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Long Beach, New York
The Long Beach Hotel
1880-1907
The Long Beach Hotel, and the early development of the island,  was the brainchild of Austin Corbin, who formed a partnership with the Long Island Railroad to bring the tracks into Long Beach from Lynbrook.  Prior to this time, the island was virtually uninhabited, save for fisherman and the lifesaving stations which were built around 1849. The first passenger train to Long Beach ran in May of 1880, the same year Corbin opened the Long Beach Hotel. At the time, this 1100 foot long wooden structure, with it's 27 cottages, was the largest hotel in the world.  By the spring of 1881, railroad tracks were laid the entire length of the island to Point Lookout.  Winter storms repeatedly washed out the tracks over the next few years and they were removed in 1894.  Corbin's development venture eventually failed about 1906, which is when William Reynolds entered the picture and successfully began the transformation into the Long Beach we now know. 

The Long Beach Hotel was a playground for the rich, famous and monied crowd from New York who came to the beach to escape the summer heat. But for all it's glitz and glitter, it utlimately succumbed to a fire which burned it to the ground on July 29, 1907.  There was no organized fire department in the town at that time.  The Long Beach Volunteer Fire Department was formed a few years later, in 1910. About eight hundred guests escaped the inferno, five persons were injured, but there was no fatality. The fire destroyed the Congregational Chapel east of the hotel, cottage No. 1 and the servants' quarters. The other cottages and buildings on the beach were saved by the Rockville Centre Fire Department, which arrived after the hotel had burned. They had an old-fashioned hand pump and they had to stretch a line of hose nine hundred feet to pump water from the ocean.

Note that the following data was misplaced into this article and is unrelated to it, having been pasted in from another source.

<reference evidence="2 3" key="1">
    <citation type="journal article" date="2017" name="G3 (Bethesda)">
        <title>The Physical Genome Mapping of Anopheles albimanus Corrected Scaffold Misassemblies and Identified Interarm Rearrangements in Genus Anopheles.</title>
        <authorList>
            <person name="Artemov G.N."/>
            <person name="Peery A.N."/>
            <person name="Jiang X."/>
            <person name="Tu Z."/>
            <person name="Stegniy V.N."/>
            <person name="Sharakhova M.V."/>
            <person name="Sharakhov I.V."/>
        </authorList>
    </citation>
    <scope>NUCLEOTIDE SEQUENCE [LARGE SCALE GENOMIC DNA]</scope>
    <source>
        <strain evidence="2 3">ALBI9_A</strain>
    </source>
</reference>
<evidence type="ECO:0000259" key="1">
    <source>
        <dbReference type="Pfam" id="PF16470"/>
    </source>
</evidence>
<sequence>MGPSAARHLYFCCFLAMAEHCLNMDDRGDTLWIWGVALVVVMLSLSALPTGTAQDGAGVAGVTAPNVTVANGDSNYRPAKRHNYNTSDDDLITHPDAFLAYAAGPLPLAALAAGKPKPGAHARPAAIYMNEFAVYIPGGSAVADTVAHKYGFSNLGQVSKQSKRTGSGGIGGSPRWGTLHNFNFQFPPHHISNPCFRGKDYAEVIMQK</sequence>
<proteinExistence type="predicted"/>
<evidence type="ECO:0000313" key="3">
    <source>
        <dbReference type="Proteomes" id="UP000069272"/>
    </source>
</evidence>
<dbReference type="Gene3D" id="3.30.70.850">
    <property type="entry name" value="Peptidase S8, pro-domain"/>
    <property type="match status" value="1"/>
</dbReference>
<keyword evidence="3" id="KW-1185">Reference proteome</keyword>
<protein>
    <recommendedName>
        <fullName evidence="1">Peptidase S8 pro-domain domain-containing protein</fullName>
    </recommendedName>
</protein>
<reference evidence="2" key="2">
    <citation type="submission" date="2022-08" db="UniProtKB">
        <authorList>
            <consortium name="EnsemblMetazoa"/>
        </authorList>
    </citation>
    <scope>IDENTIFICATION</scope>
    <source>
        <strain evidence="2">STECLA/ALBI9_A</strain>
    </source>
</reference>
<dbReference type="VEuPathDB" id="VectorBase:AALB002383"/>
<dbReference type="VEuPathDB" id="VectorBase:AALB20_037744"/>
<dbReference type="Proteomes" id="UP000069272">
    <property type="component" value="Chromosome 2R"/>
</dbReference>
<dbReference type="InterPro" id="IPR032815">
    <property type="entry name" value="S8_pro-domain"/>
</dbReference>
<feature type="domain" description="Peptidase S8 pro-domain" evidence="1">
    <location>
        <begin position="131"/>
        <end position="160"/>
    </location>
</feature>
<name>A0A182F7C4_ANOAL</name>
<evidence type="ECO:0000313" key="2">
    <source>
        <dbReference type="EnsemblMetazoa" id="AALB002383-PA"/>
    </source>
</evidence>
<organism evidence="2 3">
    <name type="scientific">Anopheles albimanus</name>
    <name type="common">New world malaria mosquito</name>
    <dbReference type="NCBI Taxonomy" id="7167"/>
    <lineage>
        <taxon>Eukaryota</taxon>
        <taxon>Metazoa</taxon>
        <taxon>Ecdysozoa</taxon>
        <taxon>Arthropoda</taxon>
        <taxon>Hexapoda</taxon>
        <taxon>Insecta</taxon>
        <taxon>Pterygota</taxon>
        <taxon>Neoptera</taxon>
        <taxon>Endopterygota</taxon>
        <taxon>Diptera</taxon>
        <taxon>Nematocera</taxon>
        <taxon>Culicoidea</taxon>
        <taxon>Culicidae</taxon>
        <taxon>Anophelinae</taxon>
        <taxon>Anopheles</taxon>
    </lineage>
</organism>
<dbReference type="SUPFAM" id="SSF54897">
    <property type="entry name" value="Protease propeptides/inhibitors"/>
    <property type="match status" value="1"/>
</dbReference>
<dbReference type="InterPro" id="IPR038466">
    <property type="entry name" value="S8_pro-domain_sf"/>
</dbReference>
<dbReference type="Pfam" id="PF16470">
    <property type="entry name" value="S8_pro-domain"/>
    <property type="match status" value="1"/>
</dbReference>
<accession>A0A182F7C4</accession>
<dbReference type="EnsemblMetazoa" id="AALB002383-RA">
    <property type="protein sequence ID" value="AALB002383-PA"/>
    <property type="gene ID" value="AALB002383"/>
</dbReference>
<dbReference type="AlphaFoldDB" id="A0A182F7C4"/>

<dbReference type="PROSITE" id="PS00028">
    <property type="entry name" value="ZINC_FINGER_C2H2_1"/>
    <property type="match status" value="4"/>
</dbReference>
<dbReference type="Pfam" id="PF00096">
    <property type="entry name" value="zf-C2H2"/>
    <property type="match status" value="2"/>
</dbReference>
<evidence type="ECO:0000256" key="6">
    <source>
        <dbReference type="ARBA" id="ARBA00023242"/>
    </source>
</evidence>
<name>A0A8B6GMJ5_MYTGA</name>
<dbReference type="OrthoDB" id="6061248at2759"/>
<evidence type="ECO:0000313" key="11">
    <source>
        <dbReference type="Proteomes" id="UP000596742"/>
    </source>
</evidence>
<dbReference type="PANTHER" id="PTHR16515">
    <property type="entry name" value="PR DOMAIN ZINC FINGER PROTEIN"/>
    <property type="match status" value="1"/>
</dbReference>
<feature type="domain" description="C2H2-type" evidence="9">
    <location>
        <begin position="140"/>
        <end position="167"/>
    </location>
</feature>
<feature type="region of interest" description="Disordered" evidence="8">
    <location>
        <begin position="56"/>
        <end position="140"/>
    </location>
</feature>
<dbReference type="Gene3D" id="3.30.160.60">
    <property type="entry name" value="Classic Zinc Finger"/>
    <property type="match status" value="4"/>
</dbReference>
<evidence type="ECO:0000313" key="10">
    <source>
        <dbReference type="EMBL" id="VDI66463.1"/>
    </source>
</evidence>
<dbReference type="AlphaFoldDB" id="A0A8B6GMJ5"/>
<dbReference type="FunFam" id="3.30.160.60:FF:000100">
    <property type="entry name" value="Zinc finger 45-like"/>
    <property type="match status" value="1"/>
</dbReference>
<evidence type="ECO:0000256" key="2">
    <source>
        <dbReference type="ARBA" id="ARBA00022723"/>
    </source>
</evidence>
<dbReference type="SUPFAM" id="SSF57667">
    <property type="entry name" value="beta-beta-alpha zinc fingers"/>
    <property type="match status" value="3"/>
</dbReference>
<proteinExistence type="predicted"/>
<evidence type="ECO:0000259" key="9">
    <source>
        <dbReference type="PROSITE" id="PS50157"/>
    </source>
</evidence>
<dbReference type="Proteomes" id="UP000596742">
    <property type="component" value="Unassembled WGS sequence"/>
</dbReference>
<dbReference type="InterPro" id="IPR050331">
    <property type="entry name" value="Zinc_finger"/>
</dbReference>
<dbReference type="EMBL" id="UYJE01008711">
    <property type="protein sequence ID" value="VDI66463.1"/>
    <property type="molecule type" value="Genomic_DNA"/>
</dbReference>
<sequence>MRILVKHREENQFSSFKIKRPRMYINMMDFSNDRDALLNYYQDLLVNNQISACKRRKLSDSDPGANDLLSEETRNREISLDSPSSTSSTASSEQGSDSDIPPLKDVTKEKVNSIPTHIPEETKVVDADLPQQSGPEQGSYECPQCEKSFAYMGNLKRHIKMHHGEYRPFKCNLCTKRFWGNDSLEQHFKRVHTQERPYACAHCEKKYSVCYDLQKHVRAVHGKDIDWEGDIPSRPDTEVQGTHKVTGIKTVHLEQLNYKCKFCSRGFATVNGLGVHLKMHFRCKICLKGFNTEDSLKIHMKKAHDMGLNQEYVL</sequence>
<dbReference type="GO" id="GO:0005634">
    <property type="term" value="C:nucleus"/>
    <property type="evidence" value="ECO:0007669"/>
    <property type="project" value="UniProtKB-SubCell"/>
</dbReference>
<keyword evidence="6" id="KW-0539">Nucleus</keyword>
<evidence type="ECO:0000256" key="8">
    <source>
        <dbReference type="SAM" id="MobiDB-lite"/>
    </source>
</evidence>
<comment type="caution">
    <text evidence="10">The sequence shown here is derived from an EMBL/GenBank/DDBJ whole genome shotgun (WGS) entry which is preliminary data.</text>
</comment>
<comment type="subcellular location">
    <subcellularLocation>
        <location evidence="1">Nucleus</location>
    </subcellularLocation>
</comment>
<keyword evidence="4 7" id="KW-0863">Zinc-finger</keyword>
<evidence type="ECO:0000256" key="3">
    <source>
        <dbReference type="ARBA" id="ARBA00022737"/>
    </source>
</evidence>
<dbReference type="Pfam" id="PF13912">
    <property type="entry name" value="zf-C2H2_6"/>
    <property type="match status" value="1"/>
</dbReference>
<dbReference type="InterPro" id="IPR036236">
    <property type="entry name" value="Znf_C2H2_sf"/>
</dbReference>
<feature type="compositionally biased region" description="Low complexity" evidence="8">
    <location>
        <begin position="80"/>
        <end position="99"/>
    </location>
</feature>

A large part of the boardwalk was burned, and the rest of it would have gone with it if the firemen had not torn up stretches of it to arrest the flames. When the fire broke out, the guests and servants of the hotel apparently were sleeping. Every room was occupied, for the night was the best of the season. It was five o'clock in the morning when the fire was discovered. The guests were in a panic when awakened and many of them rushed out without clothing. Several of them were trapped on the upper floors and jumped for their lives. One woman leaped from a fourth story window to the boardwalk and sustained a fracture of the left leg.
from Harper's Weekly, circa 1888
The Hotel Nassau took over the #1 spot as the place to be seen after the demise of the Long Beach Hotel. It was built at National Blvd, west of where the Long Beach Hotel stood. This structure still stands today, converted to condos.
All that was left of the hotel was the massive sixteen-foot (wide) chimney (visible above) that rose straight through the centre. The fire appears to have started in a guest's room on the fourth floor where an alcohol lamp used to heat food for a sick baby was upset. Soon after, the tower occupied by servants fell in with a loud crash. The watchman hurried to the first veranda rooms occupied by W. Johnson Quinn, manager of the hotel, and aroused William H. Reynolds, president of the Long Beach Estates and Senator Patrick H. McCarren, who occupied a suite on the floor. He joined Quinn and Reynolds in organizing a fire brigade.

All three realized that the hotel was doomed. They improvised an alarm system by which they were sure every guest could be aroused. McCarren and Reynolds went through the building personally. William Nephew King rescued two children and assisted in the rescue of other guests. The hotel, which cost $1,200,000 when it was erected, was a total loss.

William Reynolds vowed to build a "new" Long Beach Hotel, a 315 room fireproof structure.  This structure was never built as the company went bankrupt, only the foundation was completed.  Parts of it are still visible today east of where the old amusement center on Edwards Blvd. stood and just behind the boardwalk on the lot known as "the foundation block".  The structure he envisioned building, and the huge pier that was to go along with it, are pictured on Postcards Page 3.
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